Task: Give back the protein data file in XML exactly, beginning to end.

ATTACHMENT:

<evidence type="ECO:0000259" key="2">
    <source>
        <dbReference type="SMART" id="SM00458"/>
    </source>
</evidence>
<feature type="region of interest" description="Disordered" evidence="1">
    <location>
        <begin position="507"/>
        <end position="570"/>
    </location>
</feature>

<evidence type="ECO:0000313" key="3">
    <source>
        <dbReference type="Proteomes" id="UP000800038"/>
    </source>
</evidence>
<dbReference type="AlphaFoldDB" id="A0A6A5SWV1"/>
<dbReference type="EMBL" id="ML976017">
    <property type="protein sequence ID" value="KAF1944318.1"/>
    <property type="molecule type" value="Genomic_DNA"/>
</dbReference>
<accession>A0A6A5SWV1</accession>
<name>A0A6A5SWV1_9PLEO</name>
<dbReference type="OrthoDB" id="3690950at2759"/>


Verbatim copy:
<evidence type="ECO:0000259" key="2">
    <source>
        <dbReference type="SMART" id="SM00458"/>
    </source>
</evidence>
<feature type="region of interest" description="Disordered" evidence="1">
    <location>
        <begin position="507"/>
        <end position="570"/>
    </location>
</feature>

<evidence type="ECO:0000313" key="3">
    <source>
        <dbReference type="Proteomes" id="UP000800038"/>
    </source>
</evidence>
<dbReference type="AlphaFoldDB" id="A0A6A5SWV1"/>
<dbReference type="EMBL" id="ML976017">
    <property type="protein sequence ID" value="KAF1944318.1"/>
    <property type="molecule type" value="Genomic_DNA"/>
</dbReference>
<accession>A0A6A5SWV1</accession>
<name>A0A6A5SWV1_9PLEO</name>
<dbReference type="OrthoDB" id="3690950at2759"/>